Sears CEO Eddie Lampert and the company’s board of directors agreed to a $40 million settlement of a shareholder lawsuit that alleged Lampert had stripped the company of its best assets to benefit himself and his hedge fund.
The suit targets a real-estate investment trust called Seritage Growth Properties, which Lampert created in 2015.
After launching Seritage, Lampert orchestrated a big real-estate deal. Sears sold 235 stores, including many of its most profitable locations, to Seritage in 2015. Sears raised $2.7 billion from the sale and rented back the store space from Seritage.
The deal provided struggling a Sears with much-needed cash at the time, and gave Seritage the right to take over all or half of the square footage of many stores and then rent the empty space to other retailers at sometimes four times the rent.
The lawsuit said that the Sears stores were worth far more than $2.7 billion and that Lampert – by standing on both sides of the transaction – stood to benefit regardless.
Seritage and Sears are separate entities, but Lampert, as chairman of Seritage and CEO and chairman of Sears, has a significant stake in both. Lampert and his hedge fund, ESL Investments, own a little more than 43% of Seritage’s limited partnership. They also own a little more than 54% of Sears Holdings.
“Eddie Lampert used his position at Sears as its CEO and controlling shareholder to further his and his hedge fund’s interests rather than the best interests of the company [by spinning off its] crown-jewel assets to the REIT at an unfair price,” Ned Weinberger, a partner at the law firm Labaton Sucharow LLP, which is representing the shareholders, told Business Insider in a previous interview.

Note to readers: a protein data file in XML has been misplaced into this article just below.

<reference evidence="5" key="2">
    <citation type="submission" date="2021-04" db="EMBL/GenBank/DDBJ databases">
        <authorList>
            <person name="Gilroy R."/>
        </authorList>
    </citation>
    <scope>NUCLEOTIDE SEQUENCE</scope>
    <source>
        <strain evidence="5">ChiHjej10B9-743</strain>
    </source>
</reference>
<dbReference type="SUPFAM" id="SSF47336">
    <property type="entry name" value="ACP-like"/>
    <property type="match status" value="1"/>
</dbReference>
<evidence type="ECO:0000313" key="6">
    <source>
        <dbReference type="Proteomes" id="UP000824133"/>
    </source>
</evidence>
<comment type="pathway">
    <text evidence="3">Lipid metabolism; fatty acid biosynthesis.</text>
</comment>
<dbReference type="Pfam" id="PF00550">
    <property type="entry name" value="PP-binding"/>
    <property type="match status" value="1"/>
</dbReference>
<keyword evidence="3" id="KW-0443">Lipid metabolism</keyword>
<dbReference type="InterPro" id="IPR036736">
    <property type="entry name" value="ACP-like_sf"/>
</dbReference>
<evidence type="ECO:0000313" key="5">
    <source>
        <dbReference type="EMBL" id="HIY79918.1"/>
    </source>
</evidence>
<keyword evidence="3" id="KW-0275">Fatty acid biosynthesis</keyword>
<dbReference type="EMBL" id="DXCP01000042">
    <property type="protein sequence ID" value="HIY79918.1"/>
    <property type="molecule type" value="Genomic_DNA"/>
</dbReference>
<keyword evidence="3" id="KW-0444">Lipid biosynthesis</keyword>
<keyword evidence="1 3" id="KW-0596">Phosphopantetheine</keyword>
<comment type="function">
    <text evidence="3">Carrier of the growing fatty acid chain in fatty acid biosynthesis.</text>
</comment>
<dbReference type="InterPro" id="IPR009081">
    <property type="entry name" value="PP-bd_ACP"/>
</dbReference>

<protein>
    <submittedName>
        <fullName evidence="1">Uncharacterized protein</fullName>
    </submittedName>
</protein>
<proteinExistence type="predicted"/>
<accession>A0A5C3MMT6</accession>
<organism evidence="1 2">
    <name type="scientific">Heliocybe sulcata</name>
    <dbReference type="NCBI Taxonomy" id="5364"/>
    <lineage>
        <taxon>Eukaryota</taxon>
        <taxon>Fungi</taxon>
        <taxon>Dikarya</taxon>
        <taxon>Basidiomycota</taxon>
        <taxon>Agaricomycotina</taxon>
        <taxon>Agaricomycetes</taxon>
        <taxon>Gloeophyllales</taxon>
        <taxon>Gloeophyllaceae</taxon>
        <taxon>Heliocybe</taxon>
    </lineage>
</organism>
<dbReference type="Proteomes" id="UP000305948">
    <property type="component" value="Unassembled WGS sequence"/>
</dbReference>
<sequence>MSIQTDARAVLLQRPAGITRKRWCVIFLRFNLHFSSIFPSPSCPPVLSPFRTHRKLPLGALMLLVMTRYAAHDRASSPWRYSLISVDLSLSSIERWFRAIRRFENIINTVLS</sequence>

The defendants said in court papers that the $40 million settlement was not an admission that the lawsuit’s claims are valid.
Sears spokesman Howard Riefs said the lawsuit was settled to avoid protracted litigation.
“We have consistently taken the position that all Sears shareholders were free to participate in the Seritage rights offering,” Riefs said. “The real estate was not sold to a trust controlled by ESL. All Sears shareholders were free to take a stake in Seritage equivalent to their Sears stake, and 98% did so.”
The lawsuit was brought by individual investors against Lampert, ESL, Seritage, and members of Sears’ board of directors, which was accused of not properly overseeing the deal to avoid conflicts of interest. The board includes Steven Mnuchin, President Trump’s nominee for US Treasury secretary.
The settlement is subject to approval by the Delaware Court of Chancery.
Here are the settlement documents: